When it comes to business plans, the savvy entrepreneur is, first and foremost, writing one for their own personal use – not for the rest of the world. Sure, once it’s written it is then easy to share the plan with potential investors, lenders, or others to help achieve the goals of the business.
What are the textbook reasons for having a business plan? To guide your growth, manage priorities, assign responsibilities, track progress and plan for cash.
The bottom line, though, is that every startup founder needs a business plan. Here are some reasons for the same:
1. To reduce stress. Why? Startup founders often find themselves juggling many functions, distracted, and without a clear idea regarding their progress. The business plan itself provides a strategy and direction. It outlines the mission and plans for future action. This can help you stay focused, on track, and help you to set realistic goals as well as to increase your productivity.
2. To avoid making mistakes. You don’t want to start a company that is a dud destined for failure. Writing a plan, including honestly listing your strengths and weaknesses can give you an idea of your chances for success. Once these have been identified, you can focus on the strengths and fixing the problem areas. With the business plan in hand, founders can determine the right amount of capital needed to reach goals, include partners with needed resources, and make sure their business will have a path to profit. You’ll be able to avoid problems that could become disasters.
3. To not be controlled by emotions. Most entrepreneurs have the ability to generate a lot of passion and energy about their own ideas and reality can be thrown out the window in their exuberance. When facing tough situations and working long hours with too little sleep, founders can become immobilized by doubt and fear. Exhaustion takes a toll. When your emotions seem to be controlling the day, the business plan brings objectivity back into the picture. The basic questions of: What am I doing? Why am I doing it? Am I making progress? – bring you back to ground and take the emotion out of the decisions you make.
4. It makes you really look at the market and evaluate competitors. Writing the plan forces you to research and consider the real market for your goods or services and to analyze enough of the competition to understand how to price your product or service, how to target profitable customers and how to establish your own position in the market. This process will allow you to answer the questions: Is the market real? Can I win a meaningful share of it? Is it worth it?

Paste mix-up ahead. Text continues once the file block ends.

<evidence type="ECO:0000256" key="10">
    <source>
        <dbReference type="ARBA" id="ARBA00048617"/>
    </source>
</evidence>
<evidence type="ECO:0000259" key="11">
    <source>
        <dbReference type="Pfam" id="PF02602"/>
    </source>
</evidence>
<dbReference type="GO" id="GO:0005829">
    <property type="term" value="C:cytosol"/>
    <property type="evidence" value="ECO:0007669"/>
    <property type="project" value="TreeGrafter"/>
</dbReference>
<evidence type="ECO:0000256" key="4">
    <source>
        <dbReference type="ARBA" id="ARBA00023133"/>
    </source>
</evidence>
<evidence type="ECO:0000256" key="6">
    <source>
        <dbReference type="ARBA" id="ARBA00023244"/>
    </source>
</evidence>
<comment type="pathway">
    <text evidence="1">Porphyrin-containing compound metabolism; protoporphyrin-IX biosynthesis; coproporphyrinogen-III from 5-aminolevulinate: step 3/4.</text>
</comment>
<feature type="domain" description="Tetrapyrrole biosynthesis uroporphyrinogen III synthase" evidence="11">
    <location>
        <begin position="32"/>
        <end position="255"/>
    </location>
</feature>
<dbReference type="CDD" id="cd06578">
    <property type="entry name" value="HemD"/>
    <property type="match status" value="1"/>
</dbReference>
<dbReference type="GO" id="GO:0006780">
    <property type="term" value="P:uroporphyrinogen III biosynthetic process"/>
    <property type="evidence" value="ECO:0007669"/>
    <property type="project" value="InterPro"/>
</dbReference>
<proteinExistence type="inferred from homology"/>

5. To establish the real “go to market” game plan. This is to make sure that founders, partners, and advisers are all working towards the same goals. Very few entrepreneurs go at it truly alone. There are always others involved in the success of the venture. Having a written business plan helps bring everyone together and points them in the same direction. Execution is key to your business success. This means setting priorities and goals as well as meaningful metrics for measuring the performance of your business.
6. It helps you pinpoint how much money you’ll actually need. Startup founders typically really underestimate the money needed to launch their venture. Running out of money is a top reason businesses struggle or close shop within their first year of operation. Writing the plan—including all those spreadsheets—forces the founders to know how much money is needed for starting up, where they’ll get the early money from, and when revenues will be able to support the business and sustain future growth.
7. To get the money you’ve figured out you need. To raise capital is the reason many people are ultimately “forced” to write that business plan. Lenders, professional investors, and strategic partners will expect to see a business plan before giving you money. Few founders are capable of bootstrapping their entire venture. Even if a line of credit is needed at the local bank, a business plan will be expected. Writing a business plan helps you to communicate your business idea — your mission and vision — in a clear and compelling way.